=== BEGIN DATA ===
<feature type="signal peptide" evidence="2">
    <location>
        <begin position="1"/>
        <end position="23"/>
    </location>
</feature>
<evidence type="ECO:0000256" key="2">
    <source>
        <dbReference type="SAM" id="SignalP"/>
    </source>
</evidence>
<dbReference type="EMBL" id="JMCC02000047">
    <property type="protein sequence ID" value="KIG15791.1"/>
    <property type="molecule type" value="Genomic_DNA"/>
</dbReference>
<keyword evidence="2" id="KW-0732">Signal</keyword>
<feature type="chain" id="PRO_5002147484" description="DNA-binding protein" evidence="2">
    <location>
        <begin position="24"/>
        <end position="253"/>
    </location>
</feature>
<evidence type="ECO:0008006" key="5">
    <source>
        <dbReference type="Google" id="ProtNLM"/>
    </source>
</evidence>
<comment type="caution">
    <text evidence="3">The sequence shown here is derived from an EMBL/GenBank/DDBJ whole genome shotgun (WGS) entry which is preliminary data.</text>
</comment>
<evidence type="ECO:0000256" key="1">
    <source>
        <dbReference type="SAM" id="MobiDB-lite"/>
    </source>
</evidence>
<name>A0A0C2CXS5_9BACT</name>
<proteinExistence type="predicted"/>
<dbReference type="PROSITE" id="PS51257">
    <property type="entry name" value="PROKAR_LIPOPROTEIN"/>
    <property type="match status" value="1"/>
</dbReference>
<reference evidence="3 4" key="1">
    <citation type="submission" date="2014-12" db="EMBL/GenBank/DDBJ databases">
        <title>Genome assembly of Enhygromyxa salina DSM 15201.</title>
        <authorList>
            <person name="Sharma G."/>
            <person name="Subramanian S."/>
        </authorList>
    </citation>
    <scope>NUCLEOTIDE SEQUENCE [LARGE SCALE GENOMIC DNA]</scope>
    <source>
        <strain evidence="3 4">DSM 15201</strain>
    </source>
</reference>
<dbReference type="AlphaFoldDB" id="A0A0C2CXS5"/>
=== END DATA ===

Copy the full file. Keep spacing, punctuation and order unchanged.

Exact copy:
<feature type="signal peptide" evidence="2">
    <location>
        <begin position="1"/>
        <end position="23"/>
    </location>
</feature>
<evidence type="ECO:0000256" key="2">
    <source>
        <dbReference type="SAM" id="SignalP"/>
    </source>
</evidence>
<dbReference type="EMBL" id="JMCC02000047">
    <property type="protein sequence ID" value="KIG15791.1"/>
    <property type="molecule type" value="Genomic_DNA"/>
</dbReference>
<keyword evidence="2" id="KW-0732">Signal</keyword>
<feature type="chain" id="PRO_5002147484" description="DNA-binding protein" evidence="2">
    <location>
        <begin position="24"/>
        <end position="253"/>
    </location>
</feature>
<evidence type="ECO:0008006" key="5">
    <source>
        <dbReference type="Google" id="ProtNLM"/>
    </source>
</evidence>
<comment type="caution">
    <text evidence="3">The sequence shown here is derived from an EMBL/GenBank/DDBJ whole genome shotgun (WGS) entry which is preliminary data.</text>
</comment>
<evidence type="ECO:0000256" key="1">
    <source>
        <dbReference type="SAM" id="MobiDB-lite"/>
    </source>
</evidence>
<name>A0A0C2CXS5_9BACT</name>
<proteinExistence type="predicted"/>
<dbReference type="PROSITE" id="PS51257">
    <property type="entry name" value="PROKAR_LIPOPROTEIN"/>
    <property type="match status" value="1"/>
</dbReference>
<reference evidence="3 4" key="1">
    <citation type="submission" date="2014-12" db="EMBL/GenBank/DDBJ databases">
        <title>Genome assembly of Enhygromyxa salina DSM 15201.</title>
        <authorList>
            <person name="Sharma G."/>
            <person name="Subramanian S."/>
        </authorList>
    </citation>
    <scope>NUCLEOTIDE SEQUENCE [LARGE SCALE GENOMIC DNA]</scope>
    <source>
        <strain evidence="3 4">DSM 15201</strain>
    </source>
</reference>
<dbReference type="AlphaFoldDB" id="A0A0C2CXS5"/>